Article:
A blog about living in Aberdeen, New Jersey.

Wednesday, July 4, 2012

History: Fourth of July in Matawan (1881-1962)

Below is the recounting of Independence Day celebrations past in the Matawan area. I've sampled Matawan Journal articles every twenty years from 1881 to 1962. More often than not, there were no public displays of fireworks, my friends.

The 9 Jul 1881 edition of The Matawan Journal:


The Fourth of July was ushered in on Monday morning by Young America, by the ringing of the truck house and carriage factory bells, shortly after midnight, and as dawn approached, the sounds of pistols and fire crackers broke upon the air, disturbing the slumbers of scores not yet ready for hours to be wakened.

The central point of interest for the day was the M. E. Church. In the morning and early afternoon the gentlemen and ladies were preparing for the fair and festival, which by the usual denominational courtesy was to be held this year by this society.

The Columbia cornet band was present and discoursed excellent music.

The fair and festival by the ladies was a perfect success. Everything was sold; over 150 took supper, and the demand was so great that stores and bakery had to drawn upon to obtain more food for the hungry throng. Ice cream was in great demand, and calls for it were made after 175 quarts had been sold. Not a vestige of anything vendible was for sale when the fair closed at the early hour of 10:45 -- not even a cent's worth of peanuts. The exact net amount is not yet positively known, but the church will clear over $125 above expenses.

At 4 PM, quite a large audience gathered in the church to enjoy the exercise announced. After music by the band, the Declaration of Independence was read by Rev John Wilson, of South Amboy. Albert S Cloke, Esq, of Jersey City, was then introduced and made an earnest and a patriotic address. . . .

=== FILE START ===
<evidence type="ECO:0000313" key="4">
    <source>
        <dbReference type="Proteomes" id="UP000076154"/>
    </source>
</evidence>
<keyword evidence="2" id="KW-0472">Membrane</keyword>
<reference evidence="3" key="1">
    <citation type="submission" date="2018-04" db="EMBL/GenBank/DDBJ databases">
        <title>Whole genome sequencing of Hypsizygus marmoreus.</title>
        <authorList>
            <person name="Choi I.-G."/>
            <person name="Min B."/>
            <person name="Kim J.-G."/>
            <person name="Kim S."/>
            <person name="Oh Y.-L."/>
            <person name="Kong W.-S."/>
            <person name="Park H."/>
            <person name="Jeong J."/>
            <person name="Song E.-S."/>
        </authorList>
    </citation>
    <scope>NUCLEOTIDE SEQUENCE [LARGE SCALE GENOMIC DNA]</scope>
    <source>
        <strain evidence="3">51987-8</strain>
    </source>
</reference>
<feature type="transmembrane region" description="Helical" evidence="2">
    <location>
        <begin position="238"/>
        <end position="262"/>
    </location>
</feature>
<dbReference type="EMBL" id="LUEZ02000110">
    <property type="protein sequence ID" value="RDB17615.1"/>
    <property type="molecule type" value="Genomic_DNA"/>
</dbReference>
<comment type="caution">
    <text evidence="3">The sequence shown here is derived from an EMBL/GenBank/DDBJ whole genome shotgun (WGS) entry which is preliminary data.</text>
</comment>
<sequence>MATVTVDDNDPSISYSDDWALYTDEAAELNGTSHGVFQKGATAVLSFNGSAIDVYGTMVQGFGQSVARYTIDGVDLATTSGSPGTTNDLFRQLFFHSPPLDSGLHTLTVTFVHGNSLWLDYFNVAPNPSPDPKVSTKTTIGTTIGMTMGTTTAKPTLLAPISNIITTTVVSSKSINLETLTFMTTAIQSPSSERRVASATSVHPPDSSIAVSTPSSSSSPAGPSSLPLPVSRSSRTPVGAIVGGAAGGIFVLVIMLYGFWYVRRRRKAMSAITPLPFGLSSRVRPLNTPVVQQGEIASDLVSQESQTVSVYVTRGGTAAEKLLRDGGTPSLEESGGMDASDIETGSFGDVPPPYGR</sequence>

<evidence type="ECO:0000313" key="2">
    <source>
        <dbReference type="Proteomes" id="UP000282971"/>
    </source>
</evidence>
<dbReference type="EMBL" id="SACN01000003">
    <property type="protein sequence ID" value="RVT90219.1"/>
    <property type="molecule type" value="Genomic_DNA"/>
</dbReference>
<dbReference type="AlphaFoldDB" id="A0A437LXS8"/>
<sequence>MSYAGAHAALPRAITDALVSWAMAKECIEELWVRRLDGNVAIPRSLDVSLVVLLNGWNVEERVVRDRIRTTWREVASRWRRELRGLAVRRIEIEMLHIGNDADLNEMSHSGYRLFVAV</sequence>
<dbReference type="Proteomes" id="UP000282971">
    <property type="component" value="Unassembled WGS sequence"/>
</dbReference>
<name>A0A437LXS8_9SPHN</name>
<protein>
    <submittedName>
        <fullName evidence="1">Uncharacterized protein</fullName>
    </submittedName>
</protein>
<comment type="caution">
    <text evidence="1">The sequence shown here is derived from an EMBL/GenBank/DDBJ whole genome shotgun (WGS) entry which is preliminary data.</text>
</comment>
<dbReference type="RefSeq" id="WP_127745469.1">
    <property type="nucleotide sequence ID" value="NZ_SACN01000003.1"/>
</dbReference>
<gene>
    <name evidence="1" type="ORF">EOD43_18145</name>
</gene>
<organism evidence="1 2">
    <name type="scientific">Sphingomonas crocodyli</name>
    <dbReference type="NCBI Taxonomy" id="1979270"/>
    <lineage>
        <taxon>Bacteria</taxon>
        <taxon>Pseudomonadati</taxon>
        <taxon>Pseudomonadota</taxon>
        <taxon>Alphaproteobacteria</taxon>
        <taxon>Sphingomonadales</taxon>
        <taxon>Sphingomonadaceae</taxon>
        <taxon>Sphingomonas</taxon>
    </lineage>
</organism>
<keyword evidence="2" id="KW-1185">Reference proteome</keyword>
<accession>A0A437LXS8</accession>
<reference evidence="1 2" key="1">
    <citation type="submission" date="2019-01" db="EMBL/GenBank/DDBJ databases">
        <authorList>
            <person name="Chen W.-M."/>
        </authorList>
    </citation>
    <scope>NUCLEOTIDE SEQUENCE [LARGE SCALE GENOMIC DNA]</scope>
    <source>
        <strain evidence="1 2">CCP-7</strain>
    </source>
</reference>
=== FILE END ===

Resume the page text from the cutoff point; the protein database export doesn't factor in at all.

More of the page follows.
The 11 Jul 1901 edition of The Matawan Journal:

Fourth of July was quietly observed by our people. There was "nothing doing" during the the day except for the small boys, and there were but few fireworks set off at night. A. M. Faye of Broklyn gave a nice display at J. L. M. Dominick's.

The 7 Jul 1921 edition of The Matawan Journal:

Except for the constant string of automobiles, which was the greatest in the history of the town, Fourth of July was quietly observed. The day was excessively hot making all who could seek cooler shores to celebrate the day. Few fire works and no rowdyism marked the Holiday.

The 9 Jul 1942 edition of The Matawan Journal

 Matawan First Aid Squad Awards 3 Tons of Coal

Three tons of coal disposed of on the cooperative plan by the Matawan First Aid Squad, were awarded at The Matawan Theater on Fourth of July. The money raised by this method took the place of the usual Fourth of July celebration sponsored by the squad, which could not be held this year because of the dim-out regulations and the lack of fireworks display.

Two tons of coal were awarded to Emerson Lisk, who donated the money the squad would pay for the coal, to the organization. One ton was awarded to Joseph Vincent.

The early July 1961 and July 1962 editions of the Matawan Journal republished articles about past Fourth of July festivities in Matawan, including fireworks, in a dedicated history column. There was no hint in the regular news of public celebrations.


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